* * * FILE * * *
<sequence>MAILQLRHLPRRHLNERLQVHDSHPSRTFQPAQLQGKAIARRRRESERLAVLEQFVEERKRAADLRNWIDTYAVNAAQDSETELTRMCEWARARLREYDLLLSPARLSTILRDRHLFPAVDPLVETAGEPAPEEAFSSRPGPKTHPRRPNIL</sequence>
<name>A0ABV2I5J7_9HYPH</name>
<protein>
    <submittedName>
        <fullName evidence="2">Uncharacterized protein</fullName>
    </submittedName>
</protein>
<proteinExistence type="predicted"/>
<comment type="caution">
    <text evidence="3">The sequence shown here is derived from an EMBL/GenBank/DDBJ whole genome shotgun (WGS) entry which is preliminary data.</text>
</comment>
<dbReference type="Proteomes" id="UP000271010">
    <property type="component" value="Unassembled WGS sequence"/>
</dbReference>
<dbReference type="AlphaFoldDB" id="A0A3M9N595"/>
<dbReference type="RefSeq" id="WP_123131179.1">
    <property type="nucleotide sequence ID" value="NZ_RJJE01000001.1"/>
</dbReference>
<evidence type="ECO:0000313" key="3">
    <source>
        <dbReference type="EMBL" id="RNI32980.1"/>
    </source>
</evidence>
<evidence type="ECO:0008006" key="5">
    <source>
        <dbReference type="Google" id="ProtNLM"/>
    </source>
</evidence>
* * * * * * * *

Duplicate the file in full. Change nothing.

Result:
<sequence>MAILQLRHLPRRHLNERLQVHDSHPSRTFQPAQLQGKAIARRRRESERLAVLEQFVEERKRAADLRNWIDTYAVNAAQDSETELTRMCEWARARLREYDLLLSPARLSTILRDRHLFPAVDPLVETAGEPAPEEAFSSRPGPKTHPRRPNIL</sequence>
<name>A0ABV2I5J7_9HYPH</name>
<protein>
    <submittedName>
        <fullName evidence="2">Uncharacterized protein</fullName>
    </submittedName>
</protein>
<proteinExistence type="predicted"/>
<comment type="caution">
    <text evidence="3">The sequence shown here is derived from an EMBL/GenBank/DDBJ whole genome shotgun (WGS) entry which is preliminary data.</text>
</comment>
<dbReference type="Proteomes" id="UP000271010">
    <property type="component" value="Unassembled WGS sequence"/>
</dbReference>
<dbReference type="AlphaFoldDB" id="A0A3M9N595"/>
<dbReference type="RefSeq" id="WP_123131179.1">
    <property type="nucleotide sequence ID" value="NZ_RJJE01000001.1"/>
</dbReference>
<evidence type="ECO:0000313" key="3">
    <source>
        <dbReference type="EMBL" id="RNI32980.1"/>
    </source>
</evidence>
<evidence type="ECO:0008006" key="5">
    <source>
        <dbReference type="Google" id="ProtNLM"/>
    </source>
</evidence>